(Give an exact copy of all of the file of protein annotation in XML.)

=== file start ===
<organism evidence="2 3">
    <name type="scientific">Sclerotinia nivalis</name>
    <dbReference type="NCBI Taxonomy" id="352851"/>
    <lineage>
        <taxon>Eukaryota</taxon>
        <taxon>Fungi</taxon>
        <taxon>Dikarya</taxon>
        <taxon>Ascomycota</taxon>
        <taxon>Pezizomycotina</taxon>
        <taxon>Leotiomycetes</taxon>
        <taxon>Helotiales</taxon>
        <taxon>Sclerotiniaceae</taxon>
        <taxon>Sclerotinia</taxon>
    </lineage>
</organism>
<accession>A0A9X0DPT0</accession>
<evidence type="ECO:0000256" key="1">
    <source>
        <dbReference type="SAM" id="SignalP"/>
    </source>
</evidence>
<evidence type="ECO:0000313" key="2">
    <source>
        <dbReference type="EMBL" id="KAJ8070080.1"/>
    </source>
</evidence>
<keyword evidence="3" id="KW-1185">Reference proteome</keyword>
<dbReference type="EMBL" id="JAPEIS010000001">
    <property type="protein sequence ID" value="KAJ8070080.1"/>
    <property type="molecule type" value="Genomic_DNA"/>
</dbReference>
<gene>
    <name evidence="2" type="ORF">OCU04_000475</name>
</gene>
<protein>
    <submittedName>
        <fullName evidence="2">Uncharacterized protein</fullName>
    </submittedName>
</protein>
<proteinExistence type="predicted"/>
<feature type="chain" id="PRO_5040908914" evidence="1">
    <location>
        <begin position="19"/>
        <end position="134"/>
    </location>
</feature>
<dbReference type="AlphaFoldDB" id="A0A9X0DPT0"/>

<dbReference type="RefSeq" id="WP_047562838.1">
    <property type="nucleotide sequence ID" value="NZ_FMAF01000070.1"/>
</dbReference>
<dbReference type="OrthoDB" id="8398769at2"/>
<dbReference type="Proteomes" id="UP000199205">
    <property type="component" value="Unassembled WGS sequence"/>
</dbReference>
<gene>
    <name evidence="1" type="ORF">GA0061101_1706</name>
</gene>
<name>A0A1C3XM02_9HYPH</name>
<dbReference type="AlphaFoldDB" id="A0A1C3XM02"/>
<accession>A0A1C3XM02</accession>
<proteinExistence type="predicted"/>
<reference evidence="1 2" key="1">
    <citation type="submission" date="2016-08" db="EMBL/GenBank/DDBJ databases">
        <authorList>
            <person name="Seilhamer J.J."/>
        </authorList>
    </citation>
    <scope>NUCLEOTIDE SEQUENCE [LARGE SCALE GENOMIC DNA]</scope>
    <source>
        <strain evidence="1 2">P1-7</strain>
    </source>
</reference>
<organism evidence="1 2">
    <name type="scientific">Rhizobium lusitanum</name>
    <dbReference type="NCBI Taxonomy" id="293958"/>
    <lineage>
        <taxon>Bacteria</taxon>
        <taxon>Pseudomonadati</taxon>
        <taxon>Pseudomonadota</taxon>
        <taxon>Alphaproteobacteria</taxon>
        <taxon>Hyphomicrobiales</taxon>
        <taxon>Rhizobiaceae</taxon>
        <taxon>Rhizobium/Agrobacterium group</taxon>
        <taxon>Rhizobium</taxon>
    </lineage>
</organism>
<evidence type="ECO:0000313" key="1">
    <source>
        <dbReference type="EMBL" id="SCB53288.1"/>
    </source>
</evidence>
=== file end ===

<organism evidence="2 3">
    <name type="scientific">Sclerotinia nivalis</name>
    <dbReference type="NCBI Taxonomy" id="352851"/>
    <lineage>
        <taxon>Eukaryota</taxon>
        <taxon>Fungi</taxon>
        <taxon>Dikarya</taxon>
        <taxon>Ascomycota</taxon>
        <taxon>Pezizomycotina</taxon>
        <taxon>Leotiomycetes</taxon>
        <taxon>Helotiales</taxon>
        <taxon>Sclerotiniaceae</taxon>
        <taxon>Sclerotinia</taxon>
    </lineage>
</organism>
<accession>A0A9X0DPT0</accession>
<evidence type="ECO:0000256" key="1">
    <source>
        <dbReference type="SAM" id="SignalP"/>
    </source>
</evidence>
<evidence type="ECO:0000313" key="2">
    <source>
        <dbReference type="EMBL" id="KAJ8070080.1"/>
    </source>
</evidence>
<keyword evidence="3" id="KW-1185">Reference proteome</keyword>
<dbReference type="EMBL" id="JAPEIS010000001">
    <property type="protein sequence ID" value="KAJ8070080.1"/>
    <property type="molecule type" value="Genomic_DNA"/>
</dbReference>
<gene>
    <name evidence="2" type="ORF">OCU04_000475</name>
</gene>
<protein>
    <submittedName>
        <fullName evidence="2">Uncharacterized protein</fullName>
    </submittedName>
</protein>
<proteinExistence type="predicted"/>
<feature type="chain" id="PRO_5040908914" evidence="1">
    <location>
        <begin position="19"/>
        <end position="134"/>
    </location>
</feature>
<dbReference type="AlphaFoldDB" id="A0A9X0DPT0"/>

<dbReference type="RefSeq" id="WP_047562838.1">
    <property type="nucleotide sequence ID" value="NZ_FMAF01000070.1"/>
</dbReference>
<dbReference type="OrthoDB" id="8398769at2"/>
<dbReference type="Proteomes" id="UP000199205">
    <property type="component" value="Unassembled WGS sequence"/>
</dbReference>
<gene>
    <name evidence="1" type="ORF">GA0061101_1706</name>
</gene>
<name>A0A1C3XM02_9HYPH</name>
<dbReference type="AlphaFoldDB" id="A0A1C3XM02"/>
<accession>A0A1C3XM02</accession>
<proteinExistence type="predicted"/>
<reference evidence="1 2" key="1">
    <citation type="submission" date="2016-08" db="EMBL/GenBank/DDBJ databases">
        <authorList>
            <person name="Seilhamer J.J."/>
        </authorList>
    </citation>
    <scope>NUCLEOTIDE SEQUENCE [LARGE SCALE GENOMIC DNA]</scope>
    <source>
        <strain evidence="1 2">P1-7</strain>
    </source>
</reference>
<organism evidence="1 2">
    <name type="scientific">Rhizobium lusitanum</name>
    <dbReference type="NCBI Taxonomy" id="293958"/>
    <lineage>
        <taxon>Bacteria</taxon>
        <taxon>Pseudomonadati</taxon>
        <taxon>Pseudomonadota</taxon>
        <taxon>Alphaproteobacteria</taxon>
        <taxon>Hyphomicrobiales</taxon>
        <taxon>Rhizobiaceae</taxon>
        <taxon>Rhizobium/Agrobacterium group</taxon>
        <taxon>Rhizobium</taxon>
    </lineage>
</organism>
<evidence type="ECO:0000313" key="1">
    <source>
        <dbReference type="EMBL" id="SCB53288.1"/>
    </source>
</evidence>